My last political engagement of 2009 came on the second last day of year, breakfast with state Sen. Gloria Romero. The subject was educating our children by mandating that parents – all parents everywhere in California – have the power under the law to play a direct role in how schools are run.
It was a far cry from how the year began with Jack Humphreville and his Solar 8 defending themselves in court against the lawsuit the mayor engineered to get the ballot argument we signed against the Measure B solar energy fraud removed from the voter pamphlet.
The underlying issue in both education and energy policy is the same, the same one that comes up over the 1,000 pot shops, the 4,000 illegal billboards, the disastrous city planning policies and the multitude of other issues that trouble the lives of the populace.
What is the role of ordinary citizens in determining public policy in Los Angeles and across California? Is it nothing more than the occasional right to choose among meaningless choices in elections controlled by big moneyed special interests?
Gloria Romero offered her answer in the closing weeks of the year when she put her political career on the line and pulled off a dramatic victory by getting the state Senate to approve by a single vote a proposed state law that gives parents unprecedented power over the schools. The prize for California taking the lead in education reform could be as much as $1 billion for our troubled public school system from the pot of money in President Obama’s “Right to the Top” stimulus program…
She acted in defiance of one of the most powerful lobbies in Sacramento, the California Teachers Association, the umbrella organization for teacher unions that has dictated educational policies for most of this generation.
For a Democrat and Senate Majority Leader to twist arms and give courage to members of her party to back parental empowerment was an act of heroism we don’t often see from our politicians anymore.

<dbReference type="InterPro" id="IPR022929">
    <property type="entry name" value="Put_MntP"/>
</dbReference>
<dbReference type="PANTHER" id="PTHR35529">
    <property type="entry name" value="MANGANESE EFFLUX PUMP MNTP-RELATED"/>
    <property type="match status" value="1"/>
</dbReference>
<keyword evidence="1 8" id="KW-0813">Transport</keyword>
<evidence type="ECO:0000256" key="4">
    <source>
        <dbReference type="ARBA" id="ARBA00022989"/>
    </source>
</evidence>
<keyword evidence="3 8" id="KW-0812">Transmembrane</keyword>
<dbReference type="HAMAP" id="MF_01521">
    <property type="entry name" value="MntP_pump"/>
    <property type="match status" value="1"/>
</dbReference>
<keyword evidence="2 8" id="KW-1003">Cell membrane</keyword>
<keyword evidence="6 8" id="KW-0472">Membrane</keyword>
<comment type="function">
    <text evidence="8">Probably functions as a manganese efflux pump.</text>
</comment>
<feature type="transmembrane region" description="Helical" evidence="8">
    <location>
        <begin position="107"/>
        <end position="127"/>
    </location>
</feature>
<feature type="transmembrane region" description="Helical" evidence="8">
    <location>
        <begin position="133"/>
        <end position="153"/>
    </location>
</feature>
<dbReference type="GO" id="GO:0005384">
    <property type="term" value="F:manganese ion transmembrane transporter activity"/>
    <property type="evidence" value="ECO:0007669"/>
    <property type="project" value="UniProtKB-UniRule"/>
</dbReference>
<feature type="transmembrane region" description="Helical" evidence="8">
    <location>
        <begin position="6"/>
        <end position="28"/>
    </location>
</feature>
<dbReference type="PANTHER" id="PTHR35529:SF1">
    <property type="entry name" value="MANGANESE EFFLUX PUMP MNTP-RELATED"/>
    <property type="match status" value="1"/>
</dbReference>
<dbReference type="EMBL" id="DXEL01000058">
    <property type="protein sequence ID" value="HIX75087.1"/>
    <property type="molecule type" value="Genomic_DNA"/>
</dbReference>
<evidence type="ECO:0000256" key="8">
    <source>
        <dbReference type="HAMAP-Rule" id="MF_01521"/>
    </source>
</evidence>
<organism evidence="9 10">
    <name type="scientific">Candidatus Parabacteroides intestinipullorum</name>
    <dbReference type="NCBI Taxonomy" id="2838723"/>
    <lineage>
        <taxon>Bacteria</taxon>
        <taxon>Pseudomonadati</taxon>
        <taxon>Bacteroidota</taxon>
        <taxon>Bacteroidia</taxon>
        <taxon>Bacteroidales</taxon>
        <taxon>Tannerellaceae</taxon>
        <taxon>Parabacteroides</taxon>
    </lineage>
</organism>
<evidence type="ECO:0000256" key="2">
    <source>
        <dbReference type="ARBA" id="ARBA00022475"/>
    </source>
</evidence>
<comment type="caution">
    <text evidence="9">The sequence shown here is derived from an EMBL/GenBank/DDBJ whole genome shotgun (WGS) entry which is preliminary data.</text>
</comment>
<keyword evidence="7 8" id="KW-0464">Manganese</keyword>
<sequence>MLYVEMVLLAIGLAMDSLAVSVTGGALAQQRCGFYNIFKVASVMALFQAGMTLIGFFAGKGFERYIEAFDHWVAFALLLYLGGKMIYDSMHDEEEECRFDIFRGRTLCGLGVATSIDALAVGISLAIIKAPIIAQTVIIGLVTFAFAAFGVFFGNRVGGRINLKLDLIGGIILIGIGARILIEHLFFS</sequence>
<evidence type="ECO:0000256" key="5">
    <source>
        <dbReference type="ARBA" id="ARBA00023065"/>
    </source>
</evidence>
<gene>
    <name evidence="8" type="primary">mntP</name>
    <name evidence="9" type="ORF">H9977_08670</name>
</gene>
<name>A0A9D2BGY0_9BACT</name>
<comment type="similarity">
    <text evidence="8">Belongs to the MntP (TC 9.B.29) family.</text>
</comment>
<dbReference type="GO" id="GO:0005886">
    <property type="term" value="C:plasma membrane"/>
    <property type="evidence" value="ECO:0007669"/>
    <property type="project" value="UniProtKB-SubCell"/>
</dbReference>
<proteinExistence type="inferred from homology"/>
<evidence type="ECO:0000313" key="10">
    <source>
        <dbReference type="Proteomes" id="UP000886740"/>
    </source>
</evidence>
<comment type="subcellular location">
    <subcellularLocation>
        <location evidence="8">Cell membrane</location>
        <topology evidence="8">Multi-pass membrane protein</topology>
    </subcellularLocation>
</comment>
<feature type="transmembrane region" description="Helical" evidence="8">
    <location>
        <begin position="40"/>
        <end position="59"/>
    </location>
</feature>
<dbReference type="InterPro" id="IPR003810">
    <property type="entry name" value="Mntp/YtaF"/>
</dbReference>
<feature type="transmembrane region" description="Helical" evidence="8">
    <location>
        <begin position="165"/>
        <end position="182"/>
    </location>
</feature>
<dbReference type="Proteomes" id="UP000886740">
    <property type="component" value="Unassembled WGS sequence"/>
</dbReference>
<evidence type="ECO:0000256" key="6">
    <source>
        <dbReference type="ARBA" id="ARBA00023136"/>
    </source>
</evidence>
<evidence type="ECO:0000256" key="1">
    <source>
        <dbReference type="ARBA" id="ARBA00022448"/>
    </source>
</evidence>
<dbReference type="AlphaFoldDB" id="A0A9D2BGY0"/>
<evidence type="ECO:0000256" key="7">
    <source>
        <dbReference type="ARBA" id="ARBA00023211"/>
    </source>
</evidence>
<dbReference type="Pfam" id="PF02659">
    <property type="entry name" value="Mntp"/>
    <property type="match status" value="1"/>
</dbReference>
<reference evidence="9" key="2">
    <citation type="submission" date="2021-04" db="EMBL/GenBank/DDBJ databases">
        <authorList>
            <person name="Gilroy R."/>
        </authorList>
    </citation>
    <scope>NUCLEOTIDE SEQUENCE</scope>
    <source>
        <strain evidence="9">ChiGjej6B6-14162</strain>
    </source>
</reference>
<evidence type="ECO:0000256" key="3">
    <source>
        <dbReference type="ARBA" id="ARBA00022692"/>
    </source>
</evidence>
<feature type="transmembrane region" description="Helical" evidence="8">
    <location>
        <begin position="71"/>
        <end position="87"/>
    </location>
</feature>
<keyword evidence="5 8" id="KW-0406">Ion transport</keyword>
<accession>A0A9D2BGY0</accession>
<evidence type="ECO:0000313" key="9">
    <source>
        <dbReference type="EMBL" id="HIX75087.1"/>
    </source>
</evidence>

The issue was the “parent trigger” – a measure backed by the Parent Revolution led by Ben Austin. It would allow for the takeover and even closure of failing schools when a majority of parents come together and support real change. The teacher union lobby is now throwing all its weight and money behind efforts to kill the “parent trigger” provision in the Assembly where intense negotiations have been under way for days.
Why Romero took her stand has a lot to do with where she came from and where she’s going.
She grew up on the wrong side of the tracks in Barstow where her father worked for the railroads and instilled in her the passion to do what she thinks is right. She has a nearly perfect pro-union voting record and a lifelong commitment to social justice yet she stood for the rights of parents against the power of teacher unions.
Now she is running for state Superintendent of Public Instruction and is certain to face intense opposition from the teacher union leadership fighting to preserve the status quo that has so badly served our children for so long.
She is one of my leaders of the year.
There are many others in so many walks of life, prominent people and ordinary citizens, who like Gloria Romero, have found the courage to stand up publicly for what they believe in.
I could name hundreds of people I know personally or from their work who have emerged as true leaders of this community. There are thousands of others like them unknown to me.
2009 marked a turning point in our history, I believe, the year when the people crossed over from the indignity of powerless negativity to pride in their power to get the kind of changes they want and believe will make their lives and the lives others better.
When you read through my month-by-month year in review you will see how community activists scored victories at the polls and forced our elected officials to back down on numerous issues and begin to obey the will of the people and respect the rule of law.
The collapse of the nation’s economy exposed for one and all to see just how mismanaged the affairs of our city and state and nation have been for too long because the politicians on both sides of the aisle have sold out to special interests while voters stood by passively.
It’s unbelievable that the Golden State and the city of unlimited dreams should be in such dire financial straits that dangerous criminals are being freed early from our prisons, teachers laid off and basic services slashed.
Real change rarely occurs without such catastrophes.
How we respond in such critical times determines the future and what I’m seeing is the birth of a truly democratic movement that is gaining momentum so fast that the thousand little cells of community organizations are coming together into a cohesive force that can end the cycle of failed pubic policies that have diminished our lives.
It hangs in the balance. The challenges are great. But we are entering the second decade of the 21st century and if we are not ready to create a more democratic society in which all of us are empowered and our interests and values respected, we never will be.